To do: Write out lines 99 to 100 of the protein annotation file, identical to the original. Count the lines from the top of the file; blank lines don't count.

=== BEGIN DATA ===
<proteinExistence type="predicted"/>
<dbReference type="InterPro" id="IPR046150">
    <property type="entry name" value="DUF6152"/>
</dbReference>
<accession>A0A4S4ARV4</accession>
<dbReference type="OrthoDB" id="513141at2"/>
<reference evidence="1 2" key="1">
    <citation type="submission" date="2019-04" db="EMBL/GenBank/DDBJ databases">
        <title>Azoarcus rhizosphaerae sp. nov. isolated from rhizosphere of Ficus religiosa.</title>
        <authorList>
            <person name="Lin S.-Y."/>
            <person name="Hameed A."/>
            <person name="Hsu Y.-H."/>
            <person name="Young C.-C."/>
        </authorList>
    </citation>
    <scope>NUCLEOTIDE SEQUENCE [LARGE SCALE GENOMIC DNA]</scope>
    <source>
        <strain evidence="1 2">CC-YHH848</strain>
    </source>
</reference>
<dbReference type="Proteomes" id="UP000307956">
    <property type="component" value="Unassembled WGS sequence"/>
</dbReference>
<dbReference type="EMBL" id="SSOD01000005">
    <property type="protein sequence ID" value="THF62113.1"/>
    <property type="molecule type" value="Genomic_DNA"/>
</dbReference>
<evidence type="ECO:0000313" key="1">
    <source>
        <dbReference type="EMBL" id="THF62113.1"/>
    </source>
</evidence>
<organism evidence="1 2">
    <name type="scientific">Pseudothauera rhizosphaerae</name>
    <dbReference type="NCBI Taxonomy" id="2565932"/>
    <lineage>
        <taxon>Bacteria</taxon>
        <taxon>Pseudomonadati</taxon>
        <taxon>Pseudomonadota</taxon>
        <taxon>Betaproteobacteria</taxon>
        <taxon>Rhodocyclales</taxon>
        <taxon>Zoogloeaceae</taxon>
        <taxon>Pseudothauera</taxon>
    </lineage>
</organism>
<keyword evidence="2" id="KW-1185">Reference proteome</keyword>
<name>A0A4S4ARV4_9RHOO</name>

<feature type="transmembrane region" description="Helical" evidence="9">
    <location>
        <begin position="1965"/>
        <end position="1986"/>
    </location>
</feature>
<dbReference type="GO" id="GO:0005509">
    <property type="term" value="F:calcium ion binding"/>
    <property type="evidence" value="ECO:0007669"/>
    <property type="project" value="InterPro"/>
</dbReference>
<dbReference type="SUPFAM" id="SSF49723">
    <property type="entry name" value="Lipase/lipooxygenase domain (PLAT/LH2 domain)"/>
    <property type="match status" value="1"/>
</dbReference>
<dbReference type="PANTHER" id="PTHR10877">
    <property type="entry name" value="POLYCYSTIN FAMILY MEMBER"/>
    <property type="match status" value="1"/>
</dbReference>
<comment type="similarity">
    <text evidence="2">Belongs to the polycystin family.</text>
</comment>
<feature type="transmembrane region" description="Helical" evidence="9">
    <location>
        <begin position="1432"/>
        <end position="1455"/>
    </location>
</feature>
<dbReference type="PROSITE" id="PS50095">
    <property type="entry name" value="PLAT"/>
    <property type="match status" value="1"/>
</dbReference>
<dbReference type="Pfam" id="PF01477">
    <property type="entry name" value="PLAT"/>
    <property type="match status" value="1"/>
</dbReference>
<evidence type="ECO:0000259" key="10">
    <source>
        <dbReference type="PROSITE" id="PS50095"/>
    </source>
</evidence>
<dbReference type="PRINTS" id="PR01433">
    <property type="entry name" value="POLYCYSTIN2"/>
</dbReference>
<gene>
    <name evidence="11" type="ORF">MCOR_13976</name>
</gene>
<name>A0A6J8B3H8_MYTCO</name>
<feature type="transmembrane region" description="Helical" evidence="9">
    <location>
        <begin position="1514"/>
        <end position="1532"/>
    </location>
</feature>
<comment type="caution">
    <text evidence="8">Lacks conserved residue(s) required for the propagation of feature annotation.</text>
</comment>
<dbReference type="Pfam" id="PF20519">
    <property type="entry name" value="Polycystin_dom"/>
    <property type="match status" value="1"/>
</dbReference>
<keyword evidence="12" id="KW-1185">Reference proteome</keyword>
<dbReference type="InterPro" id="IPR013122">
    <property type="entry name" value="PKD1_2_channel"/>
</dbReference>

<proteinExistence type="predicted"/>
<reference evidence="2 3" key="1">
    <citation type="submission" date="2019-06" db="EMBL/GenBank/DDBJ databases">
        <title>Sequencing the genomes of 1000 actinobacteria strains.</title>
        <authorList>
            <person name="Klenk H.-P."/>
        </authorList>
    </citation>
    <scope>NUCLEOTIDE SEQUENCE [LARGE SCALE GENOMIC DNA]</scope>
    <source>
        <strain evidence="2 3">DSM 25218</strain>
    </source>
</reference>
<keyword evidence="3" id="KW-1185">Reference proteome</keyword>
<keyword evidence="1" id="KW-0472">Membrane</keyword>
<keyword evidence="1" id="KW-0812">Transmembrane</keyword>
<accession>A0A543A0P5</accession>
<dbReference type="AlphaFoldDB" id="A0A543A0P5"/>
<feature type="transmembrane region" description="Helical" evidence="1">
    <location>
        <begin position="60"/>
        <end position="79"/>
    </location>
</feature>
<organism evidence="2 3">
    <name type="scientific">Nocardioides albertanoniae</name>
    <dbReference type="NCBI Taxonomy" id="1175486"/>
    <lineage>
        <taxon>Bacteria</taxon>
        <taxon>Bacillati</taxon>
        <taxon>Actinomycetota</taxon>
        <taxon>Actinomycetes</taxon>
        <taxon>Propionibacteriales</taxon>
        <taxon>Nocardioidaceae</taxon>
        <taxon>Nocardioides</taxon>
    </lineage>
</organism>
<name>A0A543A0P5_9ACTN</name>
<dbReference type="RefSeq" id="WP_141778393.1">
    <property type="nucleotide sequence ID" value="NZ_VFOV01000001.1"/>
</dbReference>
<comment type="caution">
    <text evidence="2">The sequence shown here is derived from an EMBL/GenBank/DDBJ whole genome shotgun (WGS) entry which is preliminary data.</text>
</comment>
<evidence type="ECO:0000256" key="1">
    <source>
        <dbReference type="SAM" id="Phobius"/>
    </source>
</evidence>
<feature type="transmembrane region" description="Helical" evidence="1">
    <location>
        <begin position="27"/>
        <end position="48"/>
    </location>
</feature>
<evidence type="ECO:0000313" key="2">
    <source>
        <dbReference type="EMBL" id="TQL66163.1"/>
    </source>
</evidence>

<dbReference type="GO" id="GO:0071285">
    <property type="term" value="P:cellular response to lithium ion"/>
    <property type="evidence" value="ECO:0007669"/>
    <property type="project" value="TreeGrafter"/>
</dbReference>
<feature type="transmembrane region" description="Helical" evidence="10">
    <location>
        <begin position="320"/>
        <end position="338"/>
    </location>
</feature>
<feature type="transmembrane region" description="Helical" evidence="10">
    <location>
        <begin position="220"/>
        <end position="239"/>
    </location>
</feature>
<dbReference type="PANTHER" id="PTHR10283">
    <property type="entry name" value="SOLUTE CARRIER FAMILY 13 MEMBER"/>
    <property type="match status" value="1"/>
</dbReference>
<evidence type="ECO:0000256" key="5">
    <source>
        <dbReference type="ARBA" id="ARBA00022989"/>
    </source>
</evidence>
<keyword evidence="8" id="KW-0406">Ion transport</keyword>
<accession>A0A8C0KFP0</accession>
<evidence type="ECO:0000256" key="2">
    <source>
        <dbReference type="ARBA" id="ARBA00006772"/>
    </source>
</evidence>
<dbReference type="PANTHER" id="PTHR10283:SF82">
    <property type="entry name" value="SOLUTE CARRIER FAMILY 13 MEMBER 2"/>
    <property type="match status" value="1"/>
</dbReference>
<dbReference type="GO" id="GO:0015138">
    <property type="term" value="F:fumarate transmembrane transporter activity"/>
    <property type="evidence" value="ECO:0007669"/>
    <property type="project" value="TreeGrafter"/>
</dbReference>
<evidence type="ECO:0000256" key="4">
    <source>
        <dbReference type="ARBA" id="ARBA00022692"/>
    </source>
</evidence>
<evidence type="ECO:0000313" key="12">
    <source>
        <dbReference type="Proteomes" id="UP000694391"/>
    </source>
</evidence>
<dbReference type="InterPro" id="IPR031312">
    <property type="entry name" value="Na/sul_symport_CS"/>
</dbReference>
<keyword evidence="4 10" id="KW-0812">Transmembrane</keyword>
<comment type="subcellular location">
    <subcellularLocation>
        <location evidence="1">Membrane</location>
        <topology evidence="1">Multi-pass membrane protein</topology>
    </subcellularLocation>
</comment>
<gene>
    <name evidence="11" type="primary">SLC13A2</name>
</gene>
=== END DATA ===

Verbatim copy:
        <begin position="1514"/>
        <end position="1532"/>